[Unpublished] 1979. Presented at the International Symposium Medicated IUDs and Polymeric Delivery Systems, Amsterdam, Holland, 1979 June 27-30. 23 p.After almost 20 years of worldwide availability and use of IUDs, assessment of their future role for family planning remains difficult. There are differences concerning the success of IUDs in different programs, and there is also wide variation among individual women in the acceptability and utility of the IUD. Successful IUD use seems to depend upon a complex interplay of factors which include the technology of the IUD itself, biological variation among women, individual and cultural differences in tolerance of IUD caused side effects, and the nature and quality of the available medical care and follow-up services. The principal difficulties encountered in IUD use are discomfort and increased bleeding, spontaneous expulsions, increased frequency of uterine and pelvic infection, and pregnancy failures. In the early years of mass programs for family planning in developing countries the IUD was often emphasized. Inadequate data exists to obtain an accurate world picture of IUD usage and demographic impact at this time. IUDs are available in most countries through a number of channels, and figures on distribution and usage through sales and service programs are incomplete. The best measurement of prevalence of use of IUDs comes from special surveys selected in order to provide a representative sample of the nation's or an area's population. The usage of IUDs in China and India is reviewed. When fertility effects on acceptors are examined, the experience with the IUD seems to be favorable compared with other means of fertility control, but the programmatic impact of IUD use has not been so favorable. Many countries have either added additional means of fertility control or switched emphasis to other methods.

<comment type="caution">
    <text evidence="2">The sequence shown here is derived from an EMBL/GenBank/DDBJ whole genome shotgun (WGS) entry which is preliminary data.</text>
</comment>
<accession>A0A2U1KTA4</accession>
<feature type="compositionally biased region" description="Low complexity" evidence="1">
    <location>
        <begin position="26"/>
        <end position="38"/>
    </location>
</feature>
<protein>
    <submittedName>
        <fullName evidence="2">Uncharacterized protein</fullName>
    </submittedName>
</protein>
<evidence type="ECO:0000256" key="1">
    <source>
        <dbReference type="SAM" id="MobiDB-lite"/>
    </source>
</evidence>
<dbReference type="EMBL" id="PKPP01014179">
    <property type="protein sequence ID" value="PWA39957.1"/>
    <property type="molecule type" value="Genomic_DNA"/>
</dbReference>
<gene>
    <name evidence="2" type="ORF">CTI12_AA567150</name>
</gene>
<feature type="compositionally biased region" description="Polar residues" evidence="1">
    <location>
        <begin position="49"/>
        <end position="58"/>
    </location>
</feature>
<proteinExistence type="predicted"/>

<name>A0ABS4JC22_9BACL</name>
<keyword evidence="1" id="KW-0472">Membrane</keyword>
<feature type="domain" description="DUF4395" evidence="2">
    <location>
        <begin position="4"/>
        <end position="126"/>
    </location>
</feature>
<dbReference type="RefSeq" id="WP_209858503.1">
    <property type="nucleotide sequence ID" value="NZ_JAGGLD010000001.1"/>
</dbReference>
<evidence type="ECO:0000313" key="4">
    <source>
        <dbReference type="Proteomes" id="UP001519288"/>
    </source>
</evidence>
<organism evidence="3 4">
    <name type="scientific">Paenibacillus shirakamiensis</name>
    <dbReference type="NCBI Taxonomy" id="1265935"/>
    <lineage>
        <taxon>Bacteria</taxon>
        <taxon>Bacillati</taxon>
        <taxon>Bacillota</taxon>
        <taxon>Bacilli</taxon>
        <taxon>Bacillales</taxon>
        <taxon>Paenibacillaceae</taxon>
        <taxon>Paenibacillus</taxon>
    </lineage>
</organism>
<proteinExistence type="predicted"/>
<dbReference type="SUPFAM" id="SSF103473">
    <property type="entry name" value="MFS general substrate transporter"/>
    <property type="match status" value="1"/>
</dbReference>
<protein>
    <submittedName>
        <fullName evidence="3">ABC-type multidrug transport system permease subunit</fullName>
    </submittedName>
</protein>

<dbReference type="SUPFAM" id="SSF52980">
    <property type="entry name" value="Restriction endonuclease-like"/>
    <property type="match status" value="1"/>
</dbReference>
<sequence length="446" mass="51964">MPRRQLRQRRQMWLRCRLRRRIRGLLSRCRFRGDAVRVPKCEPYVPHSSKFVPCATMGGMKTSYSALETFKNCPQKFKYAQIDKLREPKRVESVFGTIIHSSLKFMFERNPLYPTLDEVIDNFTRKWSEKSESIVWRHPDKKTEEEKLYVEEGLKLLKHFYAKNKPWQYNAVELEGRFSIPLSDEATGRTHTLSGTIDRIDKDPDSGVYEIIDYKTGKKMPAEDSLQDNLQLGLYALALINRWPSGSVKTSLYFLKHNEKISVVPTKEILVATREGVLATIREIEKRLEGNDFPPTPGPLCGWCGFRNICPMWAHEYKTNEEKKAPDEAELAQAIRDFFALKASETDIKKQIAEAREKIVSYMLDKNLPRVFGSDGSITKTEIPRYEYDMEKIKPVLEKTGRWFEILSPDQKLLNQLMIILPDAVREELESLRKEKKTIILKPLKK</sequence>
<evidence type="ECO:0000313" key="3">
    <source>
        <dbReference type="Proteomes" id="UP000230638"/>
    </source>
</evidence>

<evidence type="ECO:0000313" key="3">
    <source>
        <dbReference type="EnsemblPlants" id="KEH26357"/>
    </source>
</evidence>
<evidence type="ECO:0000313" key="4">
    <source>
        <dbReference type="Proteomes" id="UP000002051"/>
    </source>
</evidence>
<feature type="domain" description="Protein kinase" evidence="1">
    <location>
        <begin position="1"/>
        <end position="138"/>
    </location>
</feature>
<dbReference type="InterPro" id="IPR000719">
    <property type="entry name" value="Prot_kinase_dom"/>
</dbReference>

Social Biology. 25(2):145-163, Summer 1978.This paper reviews and compares the methodologies of some 70 investigations of the effect of family planning programs on fertility levels. Differences among the studies include variations in questions asked, research methods used, program type investigated, and made of program action assumed. Programs can affect fertility by providing means of fertility control, education, legitimation, incentives/disincentives or any combination of these but the actual effect of these modes is unclear. Comparison is usually made between the effects on fertility of a program as a whole and a hypothetical estimate of what fertility rates would have been without the program. This hypothetical estimate is in fact not subject to empirical measurement, and a variety of methods have been developed largely to attack this methodological problem. The article compares the characteristics of several methods and provides a matrix comparing their strength, limitations and applications. The methods discussed include: 1) decomposition of change which identifies several factors affecting changes in crude birth rate; 2) correspondence between program activity and fertility trends over time to across areas or groups, which often takes close statistical association as evidence of causality; 3) matching studies, which try to remove the influence of nonprogram factors by controlling the characteristics of the subject; 4) experimental and control areas, comparing presumably similar groups with and without family planning programs; 5) multiple regression across areal units which provides some information on areal trends but requires extensive data for many statistical areas; 6) calculation of national effects of births averted among acceptors; and 7) simulation, which compares data to mathematical projection models, such as the TABRAP/CONVERSE and POPSIM models. No one method is best but certain methods are best to answer certain questions. All of the methods have difficulty establishing actual causality between the program studied and fertility trends and ruling out alternative explanations. Recent studies encouraged by the U.N. Population Division are seeking cross-method and cross-program evaluation.